• It is a fact that to cry and lament is extremely harmful for the departed soul. Realize this and also help others to understand it…
  • The prana that was residing in that body has left it. You never knew that person’s real identity. You did not know it while they were here and you still don’t know it now that they are gone. Tell me, who really died? That which appeared to have left is, in reality, eternally present. Do not grieve. Rather, you should be grieving for yourself – because you are not recognizing the real and are crying for the unreal. Be free from worries and emotion about that soul’s onward journey.
  • Never forget that this temporary body is prone to birth and death.
  • Even though your mortal father may have left you, you are sitting on the lap of the Father of the Universe. Are you feeling His presence?
  • Pray sincerely from within, “O kind and compassionate Guru, please take me to the other shore.” There is nothing to fear.
  • …All that happens in life is but drama.

Spread of Kriya Yoga

There is no doubt that all over the world more and more people are being keenly interested in realising hidden truth in Srimat Bhagavad Gita. Shri Shri Lahiri Mahasai once remarked that hundred years after his demise, Kriya Yoga would be popular worldwide. Our present time which marks a conjunction of Satya Yuga and Kali Yuga is the scheduled time as per the statement of Shri Shri Lahiri Mahasai.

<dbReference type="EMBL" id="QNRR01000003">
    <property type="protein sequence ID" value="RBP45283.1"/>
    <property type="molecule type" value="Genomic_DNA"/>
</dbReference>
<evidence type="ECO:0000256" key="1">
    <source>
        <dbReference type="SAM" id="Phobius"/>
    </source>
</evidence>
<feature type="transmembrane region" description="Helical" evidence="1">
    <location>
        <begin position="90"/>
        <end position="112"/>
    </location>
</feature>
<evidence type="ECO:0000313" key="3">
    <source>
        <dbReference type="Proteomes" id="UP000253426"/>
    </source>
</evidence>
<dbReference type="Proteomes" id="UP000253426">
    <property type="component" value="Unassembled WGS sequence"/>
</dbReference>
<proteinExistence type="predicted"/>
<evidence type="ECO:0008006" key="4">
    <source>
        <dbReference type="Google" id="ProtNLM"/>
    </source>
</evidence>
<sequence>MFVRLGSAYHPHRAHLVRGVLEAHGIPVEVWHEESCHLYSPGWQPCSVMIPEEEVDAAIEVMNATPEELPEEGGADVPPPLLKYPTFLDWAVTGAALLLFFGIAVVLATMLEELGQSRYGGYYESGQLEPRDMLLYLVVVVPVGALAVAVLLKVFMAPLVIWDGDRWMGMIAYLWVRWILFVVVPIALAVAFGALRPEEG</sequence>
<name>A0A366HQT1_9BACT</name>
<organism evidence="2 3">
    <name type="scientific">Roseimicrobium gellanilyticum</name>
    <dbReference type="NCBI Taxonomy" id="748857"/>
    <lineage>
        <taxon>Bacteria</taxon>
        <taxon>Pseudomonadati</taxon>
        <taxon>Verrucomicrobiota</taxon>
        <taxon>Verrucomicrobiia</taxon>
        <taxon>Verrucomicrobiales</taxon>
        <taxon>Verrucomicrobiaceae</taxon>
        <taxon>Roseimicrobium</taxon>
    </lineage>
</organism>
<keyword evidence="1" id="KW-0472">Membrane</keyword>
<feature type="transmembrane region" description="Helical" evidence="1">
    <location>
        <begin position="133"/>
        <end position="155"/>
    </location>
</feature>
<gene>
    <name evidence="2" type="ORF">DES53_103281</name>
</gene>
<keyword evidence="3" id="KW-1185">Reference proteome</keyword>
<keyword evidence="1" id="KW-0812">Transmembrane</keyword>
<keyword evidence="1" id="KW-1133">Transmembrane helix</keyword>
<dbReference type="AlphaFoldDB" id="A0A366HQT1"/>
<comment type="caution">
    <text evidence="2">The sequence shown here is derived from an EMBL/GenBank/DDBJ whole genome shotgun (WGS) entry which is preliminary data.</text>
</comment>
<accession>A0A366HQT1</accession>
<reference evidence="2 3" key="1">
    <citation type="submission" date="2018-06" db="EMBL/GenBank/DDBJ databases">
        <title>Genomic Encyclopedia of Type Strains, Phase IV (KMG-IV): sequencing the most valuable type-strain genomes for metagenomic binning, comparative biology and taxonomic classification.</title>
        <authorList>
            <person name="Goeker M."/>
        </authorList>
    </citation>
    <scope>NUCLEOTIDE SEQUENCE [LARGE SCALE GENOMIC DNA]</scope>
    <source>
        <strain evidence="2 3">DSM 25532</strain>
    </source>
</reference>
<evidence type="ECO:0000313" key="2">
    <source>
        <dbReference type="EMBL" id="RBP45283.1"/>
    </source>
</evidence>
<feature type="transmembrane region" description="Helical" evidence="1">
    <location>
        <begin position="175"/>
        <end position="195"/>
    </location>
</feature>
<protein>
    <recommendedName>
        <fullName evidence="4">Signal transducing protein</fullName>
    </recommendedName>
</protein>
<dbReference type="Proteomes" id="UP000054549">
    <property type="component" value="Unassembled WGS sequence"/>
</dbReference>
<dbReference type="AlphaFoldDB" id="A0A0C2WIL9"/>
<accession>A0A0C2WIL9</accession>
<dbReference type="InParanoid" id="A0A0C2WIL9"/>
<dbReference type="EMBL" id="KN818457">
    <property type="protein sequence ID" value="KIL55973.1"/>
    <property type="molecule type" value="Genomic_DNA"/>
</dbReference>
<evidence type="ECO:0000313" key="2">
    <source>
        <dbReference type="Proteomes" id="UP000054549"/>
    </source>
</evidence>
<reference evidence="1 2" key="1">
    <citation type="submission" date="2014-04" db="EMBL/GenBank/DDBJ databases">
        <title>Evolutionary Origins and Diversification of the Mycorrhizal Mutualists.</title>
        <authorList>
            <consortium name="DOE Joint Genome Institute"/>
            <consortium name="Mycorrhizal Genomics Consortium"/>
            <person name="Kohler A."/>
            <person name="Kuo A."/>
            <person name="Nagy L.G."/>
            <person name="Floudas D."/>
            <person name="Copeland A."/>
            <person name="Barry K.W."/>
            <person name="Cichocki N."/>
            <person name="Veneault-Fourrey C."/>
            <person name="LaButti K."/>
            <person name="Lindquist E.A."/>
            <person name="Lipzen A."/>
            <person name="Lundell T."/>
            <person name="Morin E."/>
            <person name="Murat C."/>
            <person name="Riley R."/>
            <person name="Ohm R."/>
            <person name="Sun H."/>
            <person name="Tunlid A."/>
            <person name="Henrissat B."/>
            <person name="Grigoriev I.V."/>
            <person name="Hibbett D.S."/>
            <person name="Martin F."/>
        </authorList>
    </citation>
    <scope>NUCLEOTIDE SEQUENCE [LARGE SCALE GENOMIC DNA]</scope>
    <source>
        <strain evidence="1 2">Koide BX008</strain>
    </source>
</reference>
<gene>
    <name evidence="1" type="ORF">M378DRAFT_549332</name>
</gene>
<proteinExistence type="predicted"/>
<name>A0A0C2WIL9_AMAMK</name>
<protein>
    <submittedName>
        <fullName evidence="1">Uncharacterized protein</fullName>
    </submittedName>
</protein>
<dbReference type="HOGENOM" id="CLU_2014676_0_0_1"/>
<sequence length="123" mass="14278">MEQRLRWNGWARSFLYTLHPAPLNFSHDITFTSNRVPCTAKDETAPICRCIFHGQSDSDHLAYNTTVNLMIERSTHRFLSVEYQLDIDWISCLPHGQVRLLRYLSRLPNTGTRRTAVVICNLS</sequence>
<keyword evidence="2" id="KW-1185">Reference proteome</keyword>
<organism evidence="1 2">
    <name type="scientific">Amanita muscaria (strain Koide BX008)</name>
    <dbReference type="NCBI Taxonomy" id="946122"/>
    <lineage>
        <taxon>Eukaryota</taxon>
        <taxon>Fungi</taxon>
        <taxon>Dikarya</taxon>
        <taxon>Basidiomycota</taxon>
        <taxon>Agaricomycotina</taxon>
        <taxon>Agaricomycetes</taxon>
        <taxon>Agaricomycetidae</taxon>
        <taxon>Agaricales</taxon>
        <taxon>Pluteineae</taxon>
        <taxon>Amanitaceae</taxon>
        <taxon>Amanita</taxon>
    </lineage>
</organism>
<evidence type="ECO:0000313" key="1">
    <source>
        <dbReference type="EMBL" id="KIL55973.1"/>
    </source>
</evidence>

– Dr. Indranath Chakraborty

Back, in the year 1828 Yogiraj Shri Shyama Charan Lahiri was born in Krishnangar, Bengal. He started living at Varanasi since his boyhood. It was Sri Sri Lahiri Mahasai, who for the first time wrote and popularised the spiritual commentaries on Gita. The aphorisms of revered Lahiri Mahasai on Gita were very rational, irrefutable and were replete with sublime spiritual thoughts. He himself practised and followed the path enumerated by Lord Krishna in Gita and established beyond doubt that a family man can also remain in communion with the Supreme Being, while performing all mundane duties of the family. Being an ordinary family man he used to remain always in the state of Parabastha by practising Kriya Yoga. He was the living epitome of Srimat Bhagavad Gita and compassionately guided his disciples to the path of “Sayuja Mukti”. This great seer, who perceived ‘Truth’ himself, prepared the spiritual commentaries on Gita in a very concise form and is intelligible to them only, who have made some progress in the Kriya Yoga sadhan.

Lahiri Mahasaya

Sri Bhupendra Nath Sanyal Mahasai had written a lucid and exhaustive narration of Lahiri Baba’s cryptic version, which can be understood even by the common folks besides the Kriyaban Sadhakas. Sri Bhupendra Nath Sanyal Mahasai was initiated in Kriya Yoga from the Yogiraj in his boyhood and ascended the highest peak of Yogic realisation during his life time. He was an erudite scholar in the Bengali and Sanskrit literature and had the honour of writing many a valuable book in Bengali language. Hence, it is quite natural that such a noble book could be achieved only by him.

Bhupendranath Sanyal

Yogiraj Shri Shri Shyama Charan Lahiri Mahasai was initiated in 1868 at Ranikhet in Himachal Pradesh from Avatarkalpa Babaji Maharaj to teach this Gita-based Kriya Yoga to thousands of common men.

– Dr. Indranath Chakraborty

Introdution: Spiritual Gita

(Bhupendranath Sanyal)

Divine Visit